Vertical stratification is a recognized pattern in tropical forests; however, biotic and abiotic factors driving this pattern are little explored. We investigated the influence of daily climatic variation in the vertical stratification of fruit-feeding butterfly assemblages sampled with bait traps in the understory and canopy of a subtropical Atlantic Forest. Overall, 1347 individuals belonging to 38 species of fruit-feeding butterflies were recorded. The canopy and understory are distinct concerning diurnal but not nocturnal microclimatic conditions, leading to different responses in community structure. Richness did not differ between strata, but we observed an effect of stratum in interaction with variation in microclimatic conditions, with the canopy increasing in abundance compared to the understory. Temperature homogenization at night can hinder vertical stratification in richness, while microclimatic variation influences species abundance. The species composition was affected by strata with high turnover in the understory, without an effect of microclimatic variables in beta diversity. In addition to the difference in composition, our study shows that the understory was represented mainly by species from Satyrinae, while the canopy presented species from different clades. This could be an artefact of habitat structure, and the species adapted to the closed forest have a dispersal limitation compared to in the canopy. These findings help us to better understand the mechanisms generating distinct patterns of vertical stratification of fruit-feeding butterflies in the Neotropics and provide new insights into the role of microclimatic conditions in the structure of insect assemblages. Full article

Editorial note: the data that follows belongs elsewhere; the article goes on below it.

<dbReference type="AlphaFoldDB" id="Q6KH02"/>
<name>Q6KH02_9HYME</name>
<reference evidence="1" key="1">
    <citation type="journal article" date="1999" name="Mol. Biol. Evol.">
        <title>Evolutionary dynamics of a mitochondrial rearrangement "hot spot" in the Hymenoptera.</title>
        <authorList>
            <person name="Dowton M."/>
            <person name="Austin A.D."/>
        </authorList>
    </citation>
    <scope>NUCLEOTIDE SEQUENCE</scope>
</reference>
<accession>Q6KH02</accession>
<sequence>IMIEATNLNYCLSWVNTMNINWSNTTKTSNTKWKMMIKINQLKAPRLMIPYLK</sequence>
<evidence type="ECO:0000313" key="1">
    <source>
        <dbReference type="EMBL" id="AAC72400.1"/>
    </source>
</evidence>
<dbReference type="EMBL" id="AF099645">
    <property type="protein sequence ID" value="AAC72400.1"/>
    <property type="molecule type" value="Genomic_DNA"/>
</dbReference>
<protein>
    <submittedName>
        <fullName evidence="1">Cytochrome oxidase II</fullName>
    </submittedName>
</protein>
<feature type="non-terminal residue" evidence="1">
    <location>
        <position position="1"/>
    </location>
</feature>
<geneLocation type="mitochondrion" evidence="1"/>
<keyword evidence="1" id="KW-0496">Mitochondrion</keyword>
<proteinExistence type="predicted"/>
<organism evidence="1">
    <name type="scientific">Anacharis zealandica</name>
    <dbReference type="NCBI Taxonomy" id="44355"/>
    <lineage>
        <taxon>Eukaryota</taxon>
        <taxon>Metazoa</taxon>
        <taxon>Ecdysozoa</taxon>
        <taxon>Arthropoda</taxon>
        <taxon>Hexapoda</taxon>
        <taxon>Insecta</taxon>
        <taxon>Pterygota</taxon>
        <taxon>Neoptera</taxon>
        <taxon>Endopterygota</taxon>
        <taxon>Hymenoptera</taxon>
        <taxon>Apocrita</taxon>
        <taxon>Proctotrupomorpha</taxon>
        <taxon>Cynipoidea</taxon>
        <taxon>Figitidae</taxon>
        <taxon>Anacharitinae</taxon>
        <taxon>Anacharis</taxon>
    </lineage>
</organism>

(This article belongs to the Special Issue Biodiversity and Ecology of Butterflies)
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12 pages, 1074 KiB  
Article
Impact of Native Quercus robur and Non-Native Quercus rubra on Soil Properties during Post-Fire Ecosystem Regeneration
by Bartłomiej Woś, Agnieszka Józefowska, Tomasz Wanic and Marcin Pietrzykowski
Diversity 2023, 15(4), 559; https://doi.org/10.3390/d15040559 - 15 Apr 2023